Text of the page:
J. Barry Hemphill ’64 and Barbara Hemphill


Charles R. Amos ’66 and Sharon L. Amos

Walter Cooper ’50

Fred N. Herskowitz ’67 and Anne Herskowitz

PRESIDENTS ASSOCIATES Anonymous (2) The Abernathy Fund for Conservation of the Washington County Community Foundation, Inc. Stewart Adams and Andrea Adams Pritam M. Advani ’80

Anheuser-Busch Companies, Inc. James F. Aquilino ’62 and Margaret Ann Aquilino

Walt Coury David B. Crowe ’52 and Jean Crowe

William G. Atkinson ’43*

Dana Graham Devereux ’73 and Deborah S. Hensley

Alvan Balent, Sr. ’53 and Linda Balent

Jerry A. Dorsch ’63 and Susan Dorsch

Ball Aerospace & Technologies Corporation

Dow AgroSciences

Kathryn Davin Barnes ’86 and John Barnes

Drs. Todd and Diane Thompson Fund

Amy L. Barrette ’98

William T. Dymond, Jr. ’82 and Jennifer D. Dymond

Mitchell B. Bassi ’85 and Florence Bassi

Tina Anania Eckhardt ’88 and Aric J. Eckhardt

Ira E. Baumgartel ’73 and Michele Baumgartel

Erie Community Foundation

Michael C. Bednar and Tammy Bednar

Terry L. Evans ’70 and Sally Lysinger Evans ExxonMobil Foundation

Jason E. Luckasevic ’97 and Kelly Gablick Luckasevic ’00 David Lynch and Dorothy Davis

Larry A. Makel ’75 and Jean Makel Patricia D. Maloney

Richard A. Holan ’52 and Lenore Holan

Stephen V. Martin ’81 and Kathleen Martin

Paul C. Holtz ’59 and Alice Holtz

Wilfred J. McAloon, Jr. ’57 and Dorothy McAloon

Robert M. Howard ’87 and Wendy Anderson Howard ’87 Jeffrey P. Hufnagel ’93 and Michele Abate Hufnagel ’93

John J. McCague III ’76 and Kathy McCague Jeremy C. McCamic ’49

Frederick M. Hyser ’71 and Trixie L. Hyser

J. Thomas McCandless ’62 and Paula McCandless

George M. Inglis ’59 and Sarah Jane Inglis

Lee H. McCormick ’55 and Barbara McCormick

C. Michael Irvin ’78 and Paula Irvin

Andrew G. McIlvaine ’70 and Julie McIlvaine

Dennis Ivan ’66 and Mary Jo Ivan

James H. McMaster ’60 and Judith McMaster

Charles R. Jack ’57 and Anna Louise Jack Joseph Jackovic and Dorothy Jackovic

James R. McNabb, Jr. ’57 and Marjorie McNabb David B. McWilliams ’65 and Nancy McWilliams WASHINGTON & JEFFERSON COLLEGE


William A. Meddings ’62 and Pam Meddings

Michael D. Nettleton ’75 and Terry Nettleton

Charles E. Powell, Jr. ’69 and Kathleen Powell

Elizabeth Wood Sanders ’96 and Eric P. Sanders

Susan Medley

Arthur J. Nowak ’58 and Ginger Nowak

PPG Industries, Inc.

SAP America

Nowak Family Fund

William L. Proudfit ’64 and Jean L. Proudfit

Alan L. Schuler ’51 and Donna Schuler

Arthur L. Nudelman ’61 and Arlene Z. Nudelman

Hullihen D. Quarrier, Jr. ’62 and Meredith Quarrier

Schuler Family Foundation

Lawrence J. O’Brien, Jr. ’66 and Ellen P. O’Brien

Victor J. Raskin ’66 and Carol Raskin

Kristin M. Ondecko Ligda ’03 and Erik Ligda

John W. & Shirley E. Richman Foundation

Peter M. Panchura ’82

Ruth A. Riesenman

Joseph P. Mock ’59

Chong S. Park ’83 and Lisa Park

John J. Montgomery ’60 and Judy K. Montgomery

John S. Parker ’52 and Dorris Parker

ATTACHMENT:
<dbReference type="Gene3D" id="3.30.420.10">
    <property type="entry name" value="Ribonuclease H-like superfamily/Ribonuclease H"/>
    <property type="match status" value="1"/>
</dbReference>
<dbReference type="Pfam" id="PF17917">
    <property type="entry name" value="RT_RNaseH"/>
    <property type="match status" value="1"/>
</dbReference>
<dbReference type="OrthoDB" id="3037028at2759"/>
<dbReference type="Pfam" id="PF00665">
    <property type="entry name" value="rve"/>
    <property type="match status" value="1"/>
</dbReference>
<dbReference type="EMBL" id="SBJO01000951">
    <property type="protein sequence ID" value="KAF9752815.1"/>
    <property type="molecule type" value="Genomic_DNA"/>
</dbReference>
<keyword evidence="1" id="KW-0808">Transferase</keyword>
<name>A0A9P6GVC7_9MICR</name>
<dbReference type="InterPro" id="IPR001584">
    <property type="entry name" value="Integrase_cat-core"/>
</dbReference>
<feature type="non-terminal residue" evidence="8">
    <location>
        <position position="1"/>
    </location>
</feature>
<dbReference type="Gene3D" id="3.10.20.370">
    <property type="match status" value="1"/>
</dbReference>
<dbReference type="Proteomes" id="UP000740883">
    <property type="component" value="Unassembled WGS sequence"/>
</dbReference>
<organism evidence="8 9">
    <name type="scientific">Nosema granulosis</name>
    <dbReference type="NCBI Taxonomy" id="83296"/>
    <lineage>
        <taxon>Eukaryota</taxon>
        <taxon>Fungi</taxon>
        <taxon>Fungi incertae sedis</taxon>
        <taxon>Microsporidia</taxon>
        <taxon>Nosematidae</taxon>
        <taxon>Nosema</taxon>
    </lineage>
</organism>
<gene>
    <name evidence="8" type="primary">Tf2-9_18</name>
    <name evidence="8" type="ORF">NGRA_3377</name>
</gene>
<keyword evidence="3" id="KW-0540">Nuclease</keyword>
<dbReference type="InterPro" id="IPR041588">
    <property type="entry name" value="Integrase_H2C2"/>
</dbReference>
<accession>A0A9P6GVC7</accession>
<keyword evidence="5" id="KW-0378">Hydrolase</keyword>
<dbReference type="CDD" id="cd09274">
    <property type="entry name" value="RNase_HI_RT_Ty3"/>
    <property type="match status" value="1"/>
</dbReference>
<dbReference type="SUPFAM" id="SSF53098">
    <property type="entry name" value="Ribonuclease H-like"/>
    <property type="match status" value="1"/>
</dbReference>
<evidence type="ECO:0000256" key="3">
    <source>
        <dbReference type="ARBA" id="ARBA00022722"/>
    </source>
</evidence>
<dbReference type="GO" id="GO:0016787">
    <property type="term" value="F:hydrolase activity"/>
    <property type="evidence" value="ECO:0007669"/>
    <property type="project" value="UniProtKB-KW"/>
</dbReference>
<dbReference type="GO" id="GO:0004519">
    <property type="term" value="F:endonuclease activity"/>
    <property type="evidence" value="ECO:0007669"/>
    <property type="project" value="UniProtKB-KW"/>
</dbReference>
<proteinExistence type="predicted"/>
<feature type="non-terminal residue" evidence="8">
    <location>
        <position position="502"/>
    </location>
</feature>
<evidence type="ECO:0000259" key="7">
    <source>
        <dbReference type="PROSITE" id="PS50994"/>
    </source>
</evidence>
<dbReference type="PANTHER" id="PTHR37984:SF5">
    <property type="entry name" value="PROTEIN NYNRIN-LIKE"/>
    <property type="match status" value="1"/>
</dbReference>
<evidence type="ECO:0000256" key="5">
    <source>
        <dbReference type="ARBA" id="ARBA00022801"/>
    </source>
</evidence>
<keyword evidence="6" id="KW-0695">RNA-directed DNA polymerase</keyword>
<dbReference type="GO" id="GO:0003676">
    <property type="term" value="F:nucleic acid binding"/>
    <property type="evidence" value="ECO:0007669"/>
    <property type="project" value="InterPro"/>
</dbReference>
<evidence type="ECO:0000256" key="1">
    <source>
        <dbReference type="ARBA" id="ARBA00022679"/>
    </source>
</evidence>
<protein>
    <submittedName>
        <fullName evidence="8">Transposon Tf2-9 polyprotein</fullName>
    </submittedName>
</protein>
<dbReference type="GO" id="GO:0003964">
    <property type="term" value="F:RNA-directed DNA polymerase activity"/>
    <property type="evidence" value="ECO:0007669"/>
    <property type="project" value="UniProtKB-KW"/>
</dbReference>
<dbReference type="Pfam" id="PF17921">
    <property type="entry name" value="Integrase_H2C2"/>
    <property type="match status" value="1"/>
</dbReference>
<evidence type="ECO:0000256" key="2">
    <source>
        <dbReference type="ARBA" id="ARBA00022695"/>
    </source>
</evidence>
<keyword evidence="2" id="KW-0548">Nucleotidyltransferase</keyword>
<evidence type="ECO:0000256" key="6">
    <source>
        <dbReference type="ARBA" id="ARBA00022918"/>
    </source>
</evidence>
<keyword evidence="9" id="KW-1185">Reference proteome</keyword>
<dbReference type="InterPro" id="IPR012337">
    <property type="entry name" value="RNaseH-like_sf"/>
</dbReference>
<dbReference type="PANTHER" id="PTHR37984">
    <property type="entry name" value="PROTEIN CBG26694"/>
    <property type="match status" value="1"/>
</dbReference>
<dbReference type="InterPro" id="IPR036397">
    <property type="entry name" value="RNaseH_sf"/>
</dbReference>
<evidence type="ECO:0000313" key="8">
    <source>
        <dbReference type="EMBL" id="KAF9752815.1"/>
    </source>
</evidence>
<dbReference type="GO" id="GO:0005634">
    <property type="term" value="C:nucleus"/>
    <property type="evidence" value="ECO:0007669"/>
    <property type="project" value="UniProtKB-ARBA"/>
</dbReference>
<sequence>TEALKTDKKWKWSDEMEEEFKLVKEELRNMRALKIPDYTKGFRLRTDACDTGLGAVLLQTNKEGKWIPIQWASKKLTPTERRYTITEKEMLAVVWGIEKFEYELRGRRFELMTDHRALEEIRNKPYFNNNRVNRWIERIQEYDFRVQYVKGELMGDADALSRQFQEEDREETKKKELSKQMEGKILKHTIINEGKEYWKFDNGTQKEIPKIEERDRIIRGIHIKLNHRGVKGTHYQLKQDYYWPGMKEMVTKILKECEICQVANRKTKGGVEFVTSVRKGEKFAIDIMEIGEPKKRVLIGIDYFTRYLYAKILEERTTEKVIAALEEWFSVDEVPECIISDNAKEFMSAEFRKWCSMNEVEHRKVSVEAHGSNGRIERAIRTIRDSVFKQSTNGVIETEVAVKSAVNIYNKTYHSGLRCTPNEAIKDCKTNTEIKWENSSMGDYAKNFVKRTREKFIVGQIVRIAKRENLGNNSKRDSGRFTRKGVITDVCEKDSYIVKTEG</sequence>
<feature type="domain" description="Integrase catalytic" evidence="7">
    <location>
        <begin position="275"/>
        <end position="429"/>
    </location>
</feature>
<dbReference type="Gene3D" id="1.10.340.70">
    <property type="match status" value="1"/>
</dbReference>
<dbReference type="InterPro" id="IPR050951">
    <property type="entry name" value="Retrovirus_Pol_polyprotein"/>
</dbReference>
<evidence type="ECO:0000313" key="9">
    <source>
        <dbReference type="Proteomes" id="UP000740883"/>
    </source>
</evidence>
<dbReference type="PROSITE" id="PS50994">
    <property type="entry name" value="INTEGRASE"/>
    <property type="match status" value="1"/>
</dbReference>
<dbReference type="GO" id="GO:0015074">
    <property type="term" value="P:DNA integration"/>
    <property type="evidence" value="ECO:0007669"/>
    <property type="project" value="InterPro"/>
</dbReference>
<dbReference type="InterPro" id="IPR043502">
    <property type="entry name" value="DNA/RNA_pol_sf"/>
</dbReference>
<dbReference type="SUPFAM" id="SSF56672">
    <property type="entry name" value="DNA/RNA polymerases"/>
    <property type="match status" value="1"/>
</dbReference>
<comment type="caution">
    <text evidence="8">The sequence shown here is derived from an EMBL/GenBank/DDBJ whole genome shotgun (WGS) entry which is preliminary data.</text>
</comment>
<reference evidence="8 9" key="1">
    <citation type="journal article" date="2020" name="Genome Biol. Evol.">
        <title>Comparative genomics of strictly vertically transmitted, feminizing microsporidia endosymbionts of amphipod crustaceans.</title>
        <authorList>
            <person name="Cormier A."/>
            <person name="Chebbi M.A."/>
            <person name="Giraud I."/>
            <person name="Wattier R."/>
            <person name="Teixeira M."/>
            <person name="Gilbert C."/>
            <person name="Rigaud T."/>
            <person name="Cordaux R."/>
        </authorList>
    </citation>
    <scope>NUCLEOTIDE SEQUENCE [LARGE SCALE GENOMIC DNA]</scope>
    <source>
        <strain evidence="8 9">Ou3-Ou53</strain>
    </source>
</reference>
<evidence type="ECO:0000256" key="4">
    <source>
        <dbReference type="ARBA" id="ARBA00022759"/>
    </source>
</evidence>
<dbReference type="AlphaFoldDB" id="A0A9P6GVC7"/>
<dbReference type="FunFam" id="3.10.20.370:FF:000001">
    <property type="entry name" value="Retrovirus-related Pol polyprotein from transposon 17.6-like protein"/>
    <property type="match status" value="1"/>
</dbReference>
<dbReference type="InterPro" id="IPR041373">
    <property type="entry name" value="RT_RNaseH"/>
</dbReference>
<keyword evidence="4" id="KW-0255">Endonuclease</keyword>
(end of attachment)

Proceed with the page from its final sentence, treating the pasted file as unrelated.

W. Robert Robertson ’55 and Mary Jane Robertson

John I. Moraca ’55 and Betty Moraca

Donna Patterson

K. Wayne Robison and Luann Robison

John R. Patterson ’50

Sylvia M. Roma ’76

Donald M. Morgan ’78 and Jody Morgan

Emily J. Peters ’03

Malcolm K. Rosenbaum ’49

Pfizer, Inc.

Charles M. Rosenberg ’65

James L. Phillips ’54 and Barbara Phillips

Seth Rosenberg and Janet Rosenberg

Michael S. Siegel ’73

Steven J. Pinelli ’75 and Marianne Pinelli

Carl R. Rotz* and Martha Rotz

Paul A. Skrabut ’64

David M. Mego ’82 and Patricia Mego John C. Mettler II ’38 The Michael & Teryl Nettleton Charitable Fund of the Dallas Foundation Andrew I. Miller ’86 Milton and Jennifer Magee Charitable Fund

William J. Morgan ’62 and Eleanor Morgan Arthur C. Morrissey ’63 and Janet Hayes Michael Dean Mosites and Andrea Mosites

Pittsburgh Steelers Sports, Inc.

E. Ronald Salvitti II and Renae Salvitti

Ira J. Schulman ’74 and Beverly Werme Schulman ’75 M. Gerald Schwartzbach ’66 and Susan Schwartzbach Dorothy A. Servis H’94 Mark A. Shaw ’90 James C. Shelby, Jr. ’62 and Constance J. Shelby Joel W. Shelkrot ’59 and Bonnie Shelkrot Blynn L. Shideler ’56 Howard F. Shivers, Jr. ’55 and Jean Shivers Robert A. Simonin ’55 Bernard R. Smedley ’61 Donald J. Snyder, Jr. ’72 and Karen Foster Snyder Anthony N. Solomita ’75 Luke Sossi and Jessica Sossi Thomas H. Sprague ’66 and Merle S. Sprague Robert H. Stevenson ’64 Frank J. Suatoni, Jr. ’60 and Elizabeth Suatoni Larry W. Sumney ’62 and Rachel Wiebe Sumney Gordon E. Swartz ’68 and Deborah C. Doyle John E. Tate ’77 and Jeri Tate George V. Thieroff, Jr. ’82 and Lesa Moser Thieroff ’84 Diane Sims Thompson ’90 and Todd Thompson

We are the LEADERS Members of the class of 1972 celebrate their 40th reunion at Homecoming & Reunion Weekend in October. In honor of this milestone event, the class raised $78,541.23 in support of their alma mater.

James J. Thornton ’60 and Elizabeth Thornton Julie Throckmorton Tocqueville Society Darin P. Trelka ’92 and Miriam Mavrich Trelka ’93

With an impressive participation rate of 44 percent, the 1972 graduates beat five other reunion classes to claim the coveted Class Cup, which was presented during the annual Homecoming dinner. The competition honored gifts and pledges made from July 2011 to October 2012.

John Turcik and Priscilla Turcik

A committee of volunteers representing the class of 1972 personally contacted each class member, inviting them to participate in the W&J Annual Fund campaign. Committee members were Jim Gismondi ’72, Sheldon Goettel ’72, Vince Graziano ’72, Pete Kafkalas ’72, Don Kasperik ’72, Lee Mandel ’72, Lynn McClain-Urffer ’72, Bob McLuckey ’72, Sam Paisley ’72, Tom Patterson ’72, Rich Pocock ’72 and Tom Prickett ’72.